Wednesday, February 29, 2012

B is for Bodacious Books

We have been reading here at the Kessler house. I have so many good books that I have accumulated over the years. I recently received new-to-me bookshelves, and it was such fun to go through all those old friends on the shelf to sort and organize. LOVE that! Here is the finished product:

So from my favorite shelves (the ones with the marvelous picture books that NO one is too old for) I pulled four the other night. These are the ones we read.

When You Were Small is an adorable book. The story is about a little boy names Henry and his father's stories about when he was little--really little. :)

"When you were small we used you as a chess piece, because our chess board was missing one of the knights and you were the perfect size."

The artwork is soft and delightful colored sketches. It is a very sweet book.

The Lightlings is a beautiful allegory of the King of Light. I am just going to share the description from ChristianBook.com because it is so good!

"Dr. R.C. Sproul weaves an allegorical tale that captures the essence of the biblical story of redemption in a manner that will fascinate and delight children. A race of tiny beings known as lightlings represent humanity as they pass through all the stages of the biblical drama--creation, fall, and redemption. In the end, children will understand why some people fear light more than darkness, but why they need never fear darkness again."

We have listened to R.C. Sproul's story books and CDs for years. Here are some of his best:
Book: The Priest with Dirty Clothes  
CD: The Priest With Dirty Clothes

Book: The King Without a Shadow
CD: The King Without A Shadow

LOVE these stories of God's beautiful redemption of His people!

Caedmon's Song is a book I like for many reasons. I found this story many years ago and have used it for our medieval studies. I love the history of the real Caedmon that it is based upon. I also love it because my brother used this name for his son. :)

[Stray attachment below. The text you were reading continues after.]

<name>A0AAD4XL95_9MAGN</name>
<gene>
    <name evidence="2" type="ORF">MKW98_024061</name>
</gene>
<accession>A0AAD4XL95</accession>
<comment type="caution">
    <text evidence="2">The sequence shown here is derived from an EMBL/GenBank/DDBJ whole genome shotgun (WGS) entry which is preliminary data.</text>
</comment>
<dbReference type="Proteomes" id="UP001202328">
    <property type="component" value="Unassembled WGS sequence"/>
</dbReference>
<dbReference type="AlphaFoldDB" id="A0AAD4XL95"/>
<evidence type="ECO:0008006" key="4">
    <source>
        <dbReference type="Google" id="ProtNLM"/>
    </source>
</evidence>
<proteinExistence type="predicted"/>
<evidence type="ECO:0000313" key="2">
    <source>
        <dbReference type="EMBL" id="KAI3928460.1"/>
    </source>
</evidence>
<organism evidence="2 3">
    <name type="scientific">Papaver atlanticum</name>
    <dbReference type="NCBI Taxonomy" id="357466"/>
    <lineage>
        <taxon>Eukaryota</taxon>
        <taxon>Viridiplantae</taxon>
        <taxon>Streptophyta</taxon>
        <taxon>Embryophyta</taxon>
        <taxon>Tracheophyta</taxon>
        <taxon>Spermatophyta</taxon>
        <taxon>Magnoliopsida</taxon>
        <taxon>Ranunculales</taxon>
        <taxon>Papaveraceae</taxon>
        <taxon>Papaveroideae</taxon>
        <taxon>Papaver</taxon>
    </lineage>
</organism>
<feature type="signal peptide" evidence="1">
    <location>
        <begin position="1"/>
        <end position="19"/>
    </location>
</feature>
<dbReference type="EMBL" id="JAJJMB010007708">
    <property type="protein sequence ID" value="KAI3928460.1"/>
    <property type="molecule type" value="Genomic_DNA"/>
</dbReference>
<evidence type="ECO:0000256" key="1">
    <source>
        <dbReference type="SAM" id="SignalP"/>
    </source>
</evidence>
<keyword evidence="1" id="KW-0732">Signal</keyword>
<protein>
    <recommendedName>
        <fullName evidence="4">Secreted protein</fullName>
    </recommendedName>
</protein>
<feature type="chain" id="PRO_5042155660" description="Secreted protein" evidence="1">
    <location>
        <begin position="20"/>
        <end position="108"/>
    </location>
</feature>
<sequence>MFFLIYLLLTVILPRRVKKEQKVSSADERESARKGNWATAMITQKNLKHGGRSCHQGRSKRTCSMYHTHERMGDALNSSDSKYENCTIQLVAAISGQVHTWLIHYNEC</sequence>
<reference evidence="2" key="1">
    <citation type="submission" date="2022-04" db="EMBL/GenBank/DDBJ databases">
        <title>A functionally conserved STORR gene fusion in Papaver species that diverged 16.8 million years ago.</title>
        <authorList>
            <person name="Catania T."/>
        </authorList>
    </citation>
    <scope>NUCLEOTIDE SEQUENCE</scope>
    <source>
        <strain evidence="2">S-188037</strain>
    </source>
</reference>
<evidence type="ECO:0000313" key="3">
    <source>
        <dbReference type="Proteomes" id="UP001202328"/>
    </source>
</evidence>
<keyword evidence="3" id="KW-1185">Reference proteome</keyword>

It is a story about stories, about a time long gone when people sat around the fire and shared history through poetry and minstrelsy. It is a lovely book.

This last one came to me via a review I did for TOS, The Cat At NightThe artwork is particularly intriguing as it uses black a lot at night to show what we see and the next page to show what the cat sees. If you have a cat-loving child, as I do, this is a really fun one. What does your outdoor kitty do at night? Does he sleep on the porch or does he explore? This kitty explores! 

I am going to be making a book series like this, and this is the first post. It is also my B is for Bodacious Books in the Blogging Through the Alphabet with Ben and Me! I hope you enjoy it. I have had the privilege to seeing a lot of gorgeous hardback books in my review/library/homeschool catalog time so I have many great finds to share. 


Monday, February 27, 2012

My Monday Musings

What I'm thinking: How grateful I am to be employed. Today's economy, as many of you know the hard way, is difficult. I am so very grateful to work for my favorite homeschool magazine.

What I'm reading: Apologia's Who Am I? And What Am I Doing Here? The TOS  Homeschool Crew is reviewing this here. I thought we would give it a try here too. I have been so impressed with this product! We are really learning a great deal and the children all seem to really appreciate it and are learning from it. I recommend you look into it. :)

What I'm listening to: My husband's lathe in the garage. He is such an excellent woodworker. I am truly glad he can do this for the sheer pleasure of doing it.

What we're learning: That I need to spend more time with my little ones. I don't spend enough "fun" time reading with them. I am going to endeavor to to read to them and play with them this week. 

What I'm watching: We have been enjoying Blue Bloods and I really love this show. There is a really lovely family dynamic that is expressed in this show and I like it a great deal. There is honor there and family loyalty and you just don't see that on TV much anymore.